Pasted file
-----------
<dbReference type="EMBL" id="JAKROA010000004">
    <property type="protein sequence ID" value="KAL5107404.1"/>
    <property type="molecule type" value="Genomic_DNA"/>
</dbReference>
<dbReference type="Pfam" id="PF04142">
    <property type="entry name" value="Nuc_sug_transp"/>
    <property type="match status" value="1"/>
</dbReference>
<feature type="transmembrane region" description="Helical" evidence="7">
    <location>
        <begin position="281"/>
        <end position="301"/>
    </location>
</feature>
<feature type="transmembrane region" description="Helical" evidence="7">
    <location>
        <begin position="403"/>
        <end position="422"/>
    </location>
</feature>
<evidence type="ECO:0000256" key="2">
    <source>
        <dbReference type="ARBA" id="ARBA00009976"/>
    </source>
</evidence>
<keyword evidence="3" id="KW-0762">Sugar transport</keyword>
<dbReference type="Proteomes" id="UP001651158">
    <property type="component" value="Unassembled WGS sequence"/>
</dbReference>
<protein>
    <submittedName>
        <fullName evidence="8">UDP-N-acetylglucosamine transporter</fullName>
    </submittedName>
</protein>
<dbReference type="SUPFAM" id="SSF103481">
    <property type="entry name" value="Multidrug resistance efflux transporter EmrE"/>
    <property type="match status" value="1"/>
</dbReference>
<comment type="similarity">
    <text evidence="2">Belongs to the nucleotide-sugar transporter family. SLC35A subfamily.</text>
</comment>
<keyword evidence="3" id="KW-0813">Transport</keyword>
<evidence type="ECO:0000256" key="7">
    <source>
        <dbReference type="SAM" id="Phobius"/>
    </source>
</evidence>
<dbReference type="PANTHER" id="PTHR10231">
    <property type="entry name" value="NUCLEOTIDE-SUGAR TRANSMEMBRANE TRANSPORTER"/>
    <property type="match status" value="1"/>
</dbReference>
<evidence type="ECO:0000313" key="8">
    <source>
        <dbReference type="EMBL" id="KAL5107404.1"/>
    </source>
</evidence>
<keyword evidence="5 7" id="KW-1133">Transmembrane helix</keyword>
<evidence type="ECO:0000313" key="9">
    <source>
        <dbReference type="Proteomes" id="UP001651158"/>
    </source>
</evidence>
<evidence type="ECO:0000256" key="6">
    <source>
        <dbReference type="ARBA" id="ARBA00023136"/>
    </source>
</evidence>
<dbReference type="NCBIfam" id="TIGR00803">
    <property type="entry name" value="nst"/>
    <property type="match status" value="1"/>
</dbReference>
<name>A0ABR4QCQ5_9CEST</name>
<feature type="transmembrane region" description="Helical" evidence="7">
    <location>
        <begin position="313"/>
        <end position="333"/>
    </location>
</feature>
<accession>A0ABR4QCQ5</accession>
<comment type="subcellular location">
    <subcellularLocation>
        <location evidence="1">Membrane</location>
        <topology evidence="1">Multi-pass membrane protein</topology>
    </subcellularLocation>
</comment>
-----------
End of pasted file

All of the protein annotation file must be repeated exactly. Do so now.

<dbReference type="EMBL" id="JAKROA010000004">
    <property type="protein sequence ID" value="KAL5107404.1"/>
    <property type="molecule type" value="Genomic_DNA"/>
</dbReference>
<dbReference type="Pfam" id="PF04142">
    <property type="entry name" value="Nuc_sug_transp"/>
    <property type="match status" value="1"/>
</dbReference>
<feature type="transmembrane region" description="Helical" evidence="7">
    <location>
        <begin position="281"/>
        <end position="301"/>
    </location>
</feature>
<feature type="transmembrane region" description="Helical" evidence="7">
    <location>
        <begin position="403"/>
        <end position="422"/>
    </location>
</feature>
<evidence type="ECO:0000256" key="2">
    <source>
        <dbReference type="ARBA" id="ARBA00009976"/>
    </source>
</evidence>
<keyword evidence="3" id="KW-0762">Sugar transport</keyword>
<dbReference type="Proteomes" id="UP001651158">
    <property type="component" value="Unassembled WGS sequence"/>
</dbReference>
<protein>
    <submittedName>
        <fullName evidence="8">UDP-N-acetylglucosamine transporter</fullName>
    </submittedName>
</protein>
<dbReference type="SUPFAM" id="SSF103481">
    <property type="entry name" value="Multidrug resistance efflux transporter EmrE"/>
    <property type="match status" value="1"/>
</dbReference>
<comment type="similarity">
    <text evidence="2">Belongs to the nucleotide-sugar transporter family. SLC35A subfamily.</text>
</comment>
<keyword evidence="3" id="KW-0813">Transport</keyword>
<evidence type="ECO:0000256" key="7">
    <source>
        <dbReference type="SAM" id="Phobius"/>
    </source>
</evidence>
<dbReference type="PANTHER" id="PTHR10231">
    <property type="entry name" value="NUCLEOTIDE-SUGAR TRANSMEMBRANE TRANSPORTER"/>
    <property type="match status" value="1"/>
</dbReference>
<evidence type="ECO:0000313" key="8">
    <source>
        <dbReference type="EMBL" id="KAL5107404.1"/>
    </source>
</evidence>
<keyword evidence="5 7" id="KW-1133">Transmembrane helix</keyword>
<evidence type="ECO:0000313" key="9">
    <source>
        <dbReference type="Proteomes" id="UP001651158"/>
    </source>
</evidence>
<evidence type="ECO:0000256" key="6">
    <source>
        <dbReference type="ARBA" id="ARBA00023136"/>
    </source>
</evidence>
<dbReference type="NCBIfam" id="TIGR00803">
    <property type="entry name" value="nst"/>
    <property type="match status" value="1"/>
</dbReference>
<name>A0ABR4QCQ5_9CEST</name>
<feature type="transmembrane region" description="Helical" evidence="7">
    <location>
        <begin position="313"/>
        <end position="333"/>
    </location>
</feature>
<accession>A0ABR4QCQ5</accession>
<comment type="subcellular location">
    <subcellularLocation>
        <location evidence="1">Membrane</location>
        <topology evidence="1">Multi-pass membrane protein</topology>
    </subcellularLocation>
</comment>